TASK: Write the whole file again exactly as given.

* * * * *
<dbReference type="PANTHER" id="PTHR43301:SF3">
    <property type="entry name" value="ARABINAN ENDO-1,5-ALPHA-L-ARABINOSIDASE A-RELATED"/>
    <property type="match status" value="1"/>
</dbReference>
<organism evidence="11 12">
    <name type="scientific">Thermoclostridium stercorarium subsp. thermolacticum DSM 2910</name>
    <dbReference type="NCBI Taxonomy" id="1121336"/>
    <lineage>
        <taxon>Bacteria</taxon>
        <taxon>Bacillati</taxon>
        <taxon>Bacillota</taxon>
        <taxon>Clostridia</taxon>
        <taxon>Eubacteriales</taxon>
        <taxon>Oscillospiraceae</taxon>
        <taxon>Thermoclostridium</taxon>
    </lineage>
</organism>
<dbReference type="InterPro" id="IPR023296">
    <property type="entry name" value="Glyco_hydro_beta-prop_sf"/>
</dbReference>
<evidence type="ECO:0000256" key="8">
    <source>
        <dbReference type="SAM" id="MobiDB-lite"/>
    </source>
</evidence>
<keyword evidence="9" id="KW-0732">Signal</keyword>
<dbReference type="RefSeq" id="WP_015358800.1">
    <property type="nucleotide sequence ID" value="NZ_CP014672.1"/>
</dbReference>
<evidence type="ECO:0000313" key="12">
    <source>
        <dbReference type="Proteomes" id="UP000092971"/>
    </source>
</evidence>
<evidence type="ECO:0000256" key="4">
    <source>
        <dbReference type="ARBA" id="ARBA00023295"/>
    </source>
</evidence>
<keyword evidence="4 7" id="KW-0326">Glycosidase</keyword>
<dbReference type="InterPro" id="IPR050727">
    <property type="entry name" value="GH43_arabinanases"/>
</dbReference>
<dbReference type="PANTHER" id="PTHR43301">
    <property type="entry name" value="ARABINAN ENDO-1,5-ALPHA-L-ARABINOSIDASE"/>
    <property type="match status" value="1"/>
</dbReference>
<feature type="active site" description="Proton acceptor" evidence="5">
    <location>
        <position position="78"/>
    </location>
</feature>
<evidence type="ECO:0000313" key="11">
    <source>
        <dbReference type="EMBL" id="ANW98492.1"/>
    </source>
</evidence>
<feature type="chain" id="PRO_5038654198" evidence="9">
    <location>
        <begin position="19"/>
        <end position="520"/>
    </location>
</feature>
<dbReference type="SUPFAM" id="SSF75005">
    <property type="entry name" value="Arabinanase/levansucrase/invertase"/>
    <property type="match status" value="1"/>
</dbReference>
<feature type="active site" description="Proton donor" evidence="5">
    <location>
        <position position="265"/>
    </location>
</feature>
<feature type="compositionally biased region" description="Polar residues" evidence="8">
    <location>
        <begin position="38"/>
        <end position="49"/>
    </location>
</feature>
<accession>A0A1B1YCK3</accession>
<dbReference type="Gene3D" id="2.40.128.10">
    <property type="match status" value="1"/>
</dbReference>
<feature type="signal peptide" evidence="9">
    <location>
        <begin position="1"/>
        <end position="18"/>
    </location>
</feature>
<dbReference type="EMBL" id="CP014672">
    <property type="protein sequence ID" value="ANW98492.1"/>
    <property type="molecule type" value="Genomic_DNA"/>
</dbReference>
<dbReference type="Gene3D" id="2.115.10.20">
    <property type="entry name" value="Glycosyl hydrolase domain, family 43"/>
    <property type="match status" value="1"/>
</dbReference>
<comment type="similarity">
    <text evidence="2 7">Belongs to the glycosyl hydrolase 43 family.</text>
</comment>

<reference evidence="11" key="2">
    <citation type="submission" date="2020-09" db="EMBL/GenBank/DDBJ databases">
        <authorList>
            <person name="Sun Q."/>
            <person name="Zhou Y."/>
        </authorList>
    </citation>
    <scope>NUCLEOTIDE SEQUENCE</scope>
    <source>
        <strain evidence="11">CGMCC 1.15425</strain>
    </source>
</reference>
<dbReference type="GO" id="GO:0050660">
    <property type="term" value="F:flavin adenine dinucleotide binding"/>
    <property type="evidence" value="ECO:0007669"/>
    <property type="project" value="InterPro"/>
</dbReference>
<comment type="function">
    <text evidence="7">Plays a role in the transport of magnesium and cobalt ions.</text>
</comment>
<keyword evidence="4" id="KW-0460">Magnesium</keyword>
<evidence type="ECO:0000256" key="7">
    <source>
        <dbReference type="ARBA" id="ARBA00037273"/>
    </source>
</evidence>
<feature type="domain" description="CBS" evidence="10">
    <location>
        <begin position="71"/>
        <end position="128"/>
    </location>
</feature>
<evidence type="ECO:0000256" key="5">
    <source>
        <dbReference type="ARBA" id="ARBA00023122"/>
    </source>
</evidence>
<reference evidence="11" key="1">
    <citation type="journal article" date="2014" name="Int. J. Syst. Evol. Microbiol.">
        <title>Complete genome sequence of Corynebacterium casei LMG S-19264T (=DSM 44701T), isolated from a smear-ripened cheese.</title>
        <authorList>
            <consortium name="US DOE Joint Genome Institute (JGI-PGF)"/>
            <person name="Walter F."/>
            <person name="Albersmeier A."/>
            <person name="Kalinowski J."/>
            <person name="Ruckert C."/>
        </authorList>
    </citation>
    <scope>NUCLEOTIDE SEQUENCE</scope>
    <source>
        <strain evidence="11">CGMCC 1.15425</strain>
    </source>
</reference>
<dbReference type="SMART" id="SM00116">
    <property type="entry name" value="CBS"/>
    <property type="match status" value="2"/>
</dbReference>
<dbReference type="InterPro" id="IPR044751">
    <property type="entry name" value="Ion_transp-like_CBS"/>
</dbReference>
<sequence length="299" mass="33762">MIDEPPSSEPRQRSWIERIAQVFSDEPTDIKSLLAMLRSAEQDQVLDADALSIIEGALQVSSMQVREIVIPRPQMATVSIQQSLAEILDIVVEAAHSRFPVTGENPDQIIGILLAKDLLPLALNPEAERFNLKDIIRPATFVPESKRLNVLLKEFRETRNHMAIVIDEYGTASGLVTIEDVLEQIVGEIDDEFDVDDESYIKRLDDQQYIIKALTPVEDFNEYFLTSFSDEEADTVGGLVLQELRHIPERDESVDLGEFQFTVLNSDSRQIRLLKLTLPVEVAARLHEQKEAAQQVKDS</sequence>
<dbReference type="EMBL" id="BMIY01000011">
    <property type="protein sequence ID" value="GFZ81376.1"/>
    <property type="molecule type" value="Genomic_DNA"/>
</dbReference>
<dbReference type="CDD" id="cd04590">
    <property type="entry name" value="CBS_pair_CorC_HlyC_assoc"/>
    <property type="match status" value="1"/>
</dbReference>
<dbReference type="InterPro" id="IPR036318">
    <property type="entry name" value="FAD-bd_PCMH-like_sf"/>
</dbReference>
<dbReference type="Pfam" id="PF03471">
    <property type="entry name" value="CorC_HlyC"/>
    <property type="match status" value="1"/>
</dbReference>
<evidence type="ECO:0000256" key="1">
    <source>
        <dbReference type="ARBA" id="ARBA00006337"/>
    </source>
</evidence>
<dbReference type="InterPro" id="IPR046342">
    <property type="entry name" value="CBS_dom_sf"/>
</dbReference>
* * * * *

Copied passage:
<dbReference type="PANTHER" id="PTHR43301:SF3">
    <property type="entry name" value="ARABINAN ENDO-1,5-ALPHA-L-ARABINOSIDASE A-RELATED"/>
    <property type="match status" value="1"/>
</dbReference>
<organism evidence="11 12">
    <name type="scientific">Thermoclostridium stercorarium subsp. thermolacticum DSM 2910</name>
    <dbReference type="NCBI Taxonomy" id="1121336"/>
    <lineage>
        <taxon>Bacteria</taxon>
        <taxon>Bacillati</taxon>
        <taxon>Bacillota</taxon>
        <taxon>Clostridia</taxon>
        <taxon>Eubacteriales</taxon>
        <taxon>Oscillospiraceae</taxon>
        <taxon>Thermoclostridium</taxon>
    </lineage>
</organism>
<dbReference type="InterPro" id="IPR023296">
    <property type="entry name" value="Glyco_hydro_beta-prop_sf"/>
</dbReference>
<evidence type="ECO:0000256" key="8">
    <source>
        <dbReference type="SAM" id="MobiDB-lite"/>
    </source>
</evidence>
<keyword evidence="9" id="KW-0732">Signal</keyword>
<dbReference type="RefSeq" id="WP_015358800.1">
    <property type="nucleotide sequence ID" value="NZ_CP014672.1"/>
</dbReference>
<evidence type="ECO:0000313" key="12">
    <source>
        <dbReference type="Proteomes" id="UP000092971"/>
    </source>
</evidence>
<evidence type="ECO:0000256" key="4">
    <source>
        <dbReference type="ARBA" id="ARBA00023295"/>
    </source>
</evidence>
<keyword evidence="4 7" id="KW-0326">Glycosidase</keyword>
<dbReference type="InterPro" id="IPR050727">
    <property type="entry name" value="GH43_arabinanases"/>
</dbReference>
<dbReference type="PANTHER" id="PTHR43301">
    <property type="entry name" value="ARABINAN ENDO-1,5-ALPHA-L-ARABINOSIDASE"/>
    <property type="match status" value="1"/>
</dbReference>
<feature type="active site" description="Proton acceptor" evidence="5">
    <location>
        <position position="78"/>
    </location>
</feature>
<evidence type="ECO:0000313" key="11">
    <source>
        <dbReference type="EMBL" id="ANW98492.1"/>
    </source>
</evidence>
<feature type="chain" id="PRO_5038654198" evidence="9">
    <location>
        <begin position="19"/>
        <end position="520"/>
    </location>
</feature>
<dbReference type="SUPFAM" id="SSF75005">
    <property type="entry name" value="Arabinanase/levansucrase/invertase"/>
    <property type="match status" value="1"/>
</dbReference>
<feature type="active site" description="Proton donor" evidence="5">
    <location>
        <position position="265"/>
    </location>
</feature>
<feature type="compositionally biased region" description="Polar residues" evidence="8">
    <location>
        <begin position="38"/>
        <end position="49"/>
    </location>
</feature>
<accession>A0A1B1YCK3</accession>
<dbReference type="Gene3D" id="2.40.128.10">
    <property type="match status" value="1"/>
</dbReference>
<feature type="signal peptide" evidence="9">
    <location>
        <begin position="1"/>
        <end position="18"/>
    </location>
</feature>
<dbReference type="EMBL" id="CP014672">
    <property type="protein sequence ID" value="ANW98492.1"/>
    <property type="molecule type" value="Genomic_DNA"/>
</dbReference>
<dbReference type="Gene3D" id="2.115.10.20">
    <property type="entry name" value="Glycosyl hydrolase domain, family 43"/>
    <property type="match status" value="1"/>
</dbReference>
<comment type="similarity">
    <text evidence="2 7">Belongs to the glycosyl hydrolase 43 family.</text>
</comment>

<reference evidence="11" key="2">
    <citation type="submission" date="2020-09" db="EMBL/GenBank/DDBJ databases">
        <authorList>
            <person name="Sun Q."/>
            <person name="Zhou Y."/>
        </authorList>
    </citation>
    <scope>NUCLEOTIDE SEQUENCE</scope>
    <source>
        <strain evidence="11">CGMCC 1.15425</strain>
    </source>
</reference>
<dbReference type="GO" id="GO:0050660">
    <property type="term" value="F:flavin adenine dinucleotide binding"/>
    <property type="evidence" value="ECO:0007669"/>
    <property type="project" value="InterPro"/>
</dbReference>
<comment type="function">
    <text evidence="7">Plays a role in the transport of magnesium and cobalt ions.</text>
</comment>
<keyword evidence="4" id="KW-0460">Magnesium</keyword>
<evidence type="ECO:0000256" key="7">
    <source>
        <dbReference type="ARBA" id="ARBA00037273"/>
    </source>
</evidence>
<feature type="domain" description="CBS" evidence="10">
    <location>
        <begin position="71"/>
        <end position="128"/>
    </location>
</feature>
<evidence type="ECO:0000256" key="5">
    <source>
        <dbReference type="ARBA" id="ARBA00023122"/>
    </source>
</evidence>
<reference evidence="11" key="1">
    <citation type="journal article" date="2014" name="Int. J. Syst. Evol. Microbiol.">
        <title>Complete genome sequence of Corynebacterium casei LMG S-19264T (=DSM 44701T), isolated from a smear-ripened cheese.</title>
        <authorList>
            <consortium name="US DOE Joint Genome Institute (JGI-PGF)"/>
            <person name="Walter F."/>
            <person name="Albersmeier A."/>
            <person name="Kalinowski J."/>
            <person name="Ruckert C."/>
        </authorList>
    </citation>
    <scope>NUCLEOTIDE SEQUENCE</scope>
    <source>
        <strain evidence="11">CGMCC 1.15425</strain>
    </source>
</reference>
<dbReference type="SMART" id="SM00116">
    <property type="entry name" value="CBS"/>
    <property type="match status" value="2"/>
</dbReference>
<dbReference type="InterPro" id="IPR044751">
    <property type="entry name" value="Ion_transp-like_CBS"/>
</dbReference>
<sequence length="299" mass="33762">MIDEPPSSEPRQRSWIERIAQVFSDEPTDIKSLLAMLRSAEQDQVLDADALSIIEGALQVSSMQVREIVIPRPQMATVSIQQSLAEILDIVVEAAHSRFPVTGENPDQIIGILLAKDLLPLALNPEAERFNLKDIIRPATFVPESKRLNVLLKEFRETRNHMAIVIDEYGTASGLVTIEDVLEQIVGEIDDEFDVDDESYIKRLDDQQYIIKALTPVEDFNEYFLTSFSDEEADTVGGLVLQELRHIPERDESVDLGEFQFTVLNSDSRQIRLLKLTLPVEVAARLHEQKEAAQQVKDS</sequence>
<dbReference type="EMBL" id="BMIY01000011">
    <property type="protein sequence ID" value="GFZ81376.1"/>
    <property type="molecule type" value="Genomic_DNA"/>
</dbReference>
<dbReference type="CDD" id="cd04590">
    <property type="entry name" value="CBS_pair_CorC_HlyC_assoc"/>
    <property type="match status" value="1"/>
</dbReference>
<dbReference type="InterPro" id="IPR036318">
    <property type="entry name" value="FAD-bd_PCMH-like_sf"/>
</dbReference>
<dbReference type="Pfam" id="PF03471">
    <property type="entry name" value="CorC_HlyC"/>
    <property type="match status" value="1"/>
</dbReference>
<evidence type="ECO:0000256" key="1">
    <source>
        <dbReference type="ARBA" id="ARBA00006337"/>
    </source>
</evidence>
<dbReference type="InterPro" id="IPR046342">
    <property type="entry name" value="CBS_dom_sf"/>
</dbReference>